Senior software engineer at the BBC

CI/CD stands for Continuous Integration and Continuous Delivery/Deployment. It is a set of practices and methodologies in software development that aims to automate and streamline the process of building, testing, and delivering software.

Benefits of CI/CD:

  • Automate complex processes like generating code signing certificates and provisioning profiles with tools like fastlane match.
  • Schedule repetitive tasks for improved efficiency.
  • Provide flexibility and scalability in the software development process.
  • Guard against vulnerabilities by updating dependencies promptly.
  • Enforce code style to maintain consistency and readability.

Insights from indie developers: Xcode Cloud can be valuable for small personal projects. Despite initial concerns about time investment, the automated tasks it provides can save significant effort in the long run. Indie developers can benefit from Xcode Cloud by easily deploying their app on TestFlight and setting up pipelines with minimal effort.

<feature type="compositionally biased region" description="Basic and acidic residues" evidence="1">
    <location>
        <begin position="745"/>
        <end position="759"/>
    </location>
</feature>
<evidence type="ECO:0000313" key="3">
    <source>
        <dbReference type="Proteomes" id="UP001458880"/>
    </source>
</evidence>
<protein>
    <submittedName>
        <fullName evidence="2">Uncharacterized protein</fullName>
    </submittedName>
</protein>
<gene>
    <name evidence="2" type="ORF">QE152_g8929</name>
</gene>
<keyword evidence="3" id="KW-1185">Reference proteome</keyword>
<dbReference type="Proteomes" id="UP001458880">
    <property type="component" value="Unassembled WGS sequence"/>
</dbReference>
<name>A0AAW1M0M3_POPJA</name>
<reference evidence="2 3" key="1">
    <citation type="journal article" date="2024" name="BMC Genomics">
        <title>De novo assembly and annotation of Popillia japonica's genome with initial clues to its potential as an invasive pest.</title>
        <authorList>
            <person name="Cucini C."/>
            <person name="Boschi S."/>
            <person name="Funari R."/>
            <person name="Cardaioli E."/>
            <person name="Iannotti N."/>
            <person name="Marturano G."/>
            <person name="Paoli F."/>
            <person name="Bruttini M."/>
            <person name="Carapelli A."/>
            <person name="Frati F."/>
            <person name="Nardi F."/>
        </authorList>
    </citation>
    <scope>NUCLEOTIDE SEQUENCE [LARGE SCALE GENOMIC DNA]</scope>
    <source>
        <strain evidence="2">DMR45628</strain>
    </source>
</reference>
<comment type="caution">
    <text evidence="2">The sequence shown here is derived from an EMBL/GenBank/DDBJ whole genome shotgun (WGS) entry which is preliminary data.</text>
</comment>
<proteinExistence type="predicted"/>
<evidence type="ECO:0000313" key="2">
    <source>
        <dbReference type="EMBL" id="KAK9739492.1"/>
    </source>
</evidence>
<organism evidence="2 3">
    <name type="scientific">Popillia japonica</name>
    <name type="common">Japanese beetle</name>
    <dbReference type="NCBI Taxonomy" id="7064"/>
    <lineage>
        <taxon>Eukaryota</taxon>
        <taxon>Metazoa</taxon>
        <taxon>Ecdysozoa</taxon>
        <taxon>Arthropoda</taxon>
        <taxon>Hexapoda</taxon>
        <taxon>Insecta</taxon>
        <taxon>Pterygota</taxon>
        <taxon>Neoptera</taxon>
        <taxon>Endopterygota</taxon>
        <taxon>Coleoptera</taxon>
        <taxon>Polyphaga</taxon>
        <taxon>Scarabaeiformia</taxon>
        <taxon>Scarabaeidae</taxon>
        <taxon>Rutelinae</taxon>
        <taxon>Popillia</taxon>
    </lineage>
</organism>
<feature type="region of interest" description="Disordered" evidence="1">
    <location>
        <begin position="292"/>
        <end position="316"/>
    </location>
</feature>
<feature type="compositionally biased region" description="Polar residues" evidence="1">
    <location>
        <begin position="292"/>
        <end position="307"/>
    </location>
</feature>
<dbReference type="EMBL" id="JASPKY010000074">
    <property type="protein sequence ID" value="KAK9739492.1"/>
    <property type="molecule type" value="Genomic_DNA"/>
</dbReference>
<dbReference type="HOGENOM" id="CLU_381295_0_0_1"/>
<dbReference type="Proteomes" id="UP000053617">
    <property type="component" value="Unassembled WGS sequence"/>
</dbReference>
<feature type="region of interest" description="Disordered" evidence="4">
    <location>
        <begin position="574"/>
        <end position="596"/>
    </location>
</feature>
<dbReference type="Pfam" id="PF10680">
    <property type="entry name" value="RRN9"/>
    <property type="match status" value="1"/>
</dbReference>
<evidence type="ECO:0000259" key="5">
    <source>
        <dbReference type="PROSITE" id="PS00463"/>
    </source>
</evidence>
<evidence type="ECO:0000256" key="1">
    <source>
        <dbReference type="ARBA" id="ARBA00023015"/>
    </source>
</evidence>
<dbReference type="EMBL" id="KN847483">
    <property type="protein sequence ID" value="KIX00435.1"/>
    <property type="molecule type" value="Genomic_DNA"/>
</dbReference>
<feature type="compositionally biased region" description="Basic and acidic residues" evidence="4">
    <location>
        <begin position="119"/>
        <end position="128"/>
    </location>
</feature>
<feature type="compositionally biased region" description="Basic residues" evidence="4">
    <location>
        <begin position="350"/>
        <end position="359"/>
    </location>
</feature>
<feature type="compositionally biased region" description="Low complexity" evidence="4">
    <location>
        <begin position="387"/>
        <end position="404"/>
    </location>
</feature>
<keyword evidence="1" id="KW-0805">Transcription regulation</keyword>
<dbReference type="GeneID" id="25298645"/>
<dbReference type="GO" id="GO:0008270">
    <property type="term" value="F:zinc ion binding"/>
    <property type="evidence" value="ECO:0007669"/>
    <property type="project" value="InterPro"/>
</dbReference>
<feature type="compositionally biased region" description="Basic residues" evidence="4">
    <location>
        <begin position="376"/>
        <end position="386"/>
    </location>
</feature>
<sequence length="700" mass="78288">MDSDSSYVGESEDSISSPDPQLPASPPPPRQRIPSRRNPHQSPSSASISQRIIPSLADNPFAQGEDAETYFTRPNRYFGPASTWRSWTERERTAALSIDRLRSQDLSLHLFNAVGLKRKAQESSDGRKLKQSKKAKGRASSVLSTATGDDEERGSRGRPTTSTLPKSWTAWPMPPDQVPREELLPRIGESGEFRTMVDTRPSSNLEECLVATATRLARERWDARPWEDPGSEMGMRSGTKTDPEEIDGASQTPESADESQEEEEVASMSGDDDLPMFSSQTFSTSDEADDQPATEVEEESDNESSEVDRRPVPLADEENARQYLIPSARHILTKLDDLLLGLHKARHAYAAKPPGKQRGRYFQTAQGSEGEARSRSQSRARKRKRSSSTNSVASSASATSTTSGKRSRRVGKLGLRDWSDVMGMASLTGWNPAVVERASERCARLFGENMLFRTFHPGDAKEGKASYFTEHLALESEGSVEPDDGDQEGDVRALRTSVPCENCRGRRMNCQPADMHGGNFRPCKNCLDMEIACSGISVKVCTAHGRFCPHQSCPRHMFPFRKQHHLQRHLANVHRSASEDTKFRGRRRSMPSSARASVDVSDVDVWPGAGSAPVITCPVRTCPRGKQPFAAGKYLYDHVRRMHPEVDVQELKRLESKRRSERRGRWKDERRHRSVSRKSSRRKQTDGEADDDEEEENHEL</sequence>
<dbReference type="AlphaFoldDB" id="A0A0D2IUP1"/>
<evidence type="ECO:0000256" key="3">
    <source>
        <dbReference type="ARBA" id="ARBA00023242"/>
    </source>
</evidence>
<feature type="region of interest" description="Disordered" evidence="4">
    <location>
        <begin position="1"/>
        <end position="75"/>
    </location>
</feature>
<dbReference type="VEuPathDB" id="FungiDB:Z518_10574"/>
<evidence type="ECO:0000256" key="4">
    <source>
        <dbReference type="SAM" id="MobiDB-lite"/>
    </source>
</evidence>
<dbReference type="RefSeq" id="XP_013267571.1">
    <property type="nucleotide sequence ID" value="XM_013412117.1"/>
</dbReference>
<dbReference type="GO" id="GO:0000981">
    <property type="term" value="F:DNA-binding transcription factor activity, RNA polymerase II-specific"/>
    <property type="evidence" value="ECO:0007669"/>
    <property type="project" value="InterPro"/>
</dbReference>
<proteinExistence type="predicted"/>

What is XCloud

Xcode Cloud, Apple's integrated CI/CD service, is deeply integrated into Xcode and App Store Connect. It was introduced by Apple during WWDC21.

To access the source code, Xcode Cloud requires configuration of a remote repository.

How does it work?

Xcode Cloud operates on three key concepts: Products, Workflows, and Builds.

  • Products: They represent your app in Xcode Cloud and are directly linked to the app defined in App Store Connect.
  • Workflows: Multiple workflows are defined to specify actions for CI/CD processes.
  • Builds: These are executed on specific workflows to carry out the necessary tasks.

Define a workflow: Where: macOS version, XCode vesion, Environment variables and secrets

Starts conditions: Define a branch (push to a branch), PR, Tag or scheduled task.

Actions: build, test, archive, analyse

Post-actions: Deploy to Testlight for internal or external testing, send a slack message with the outcome.

Where the workflows run: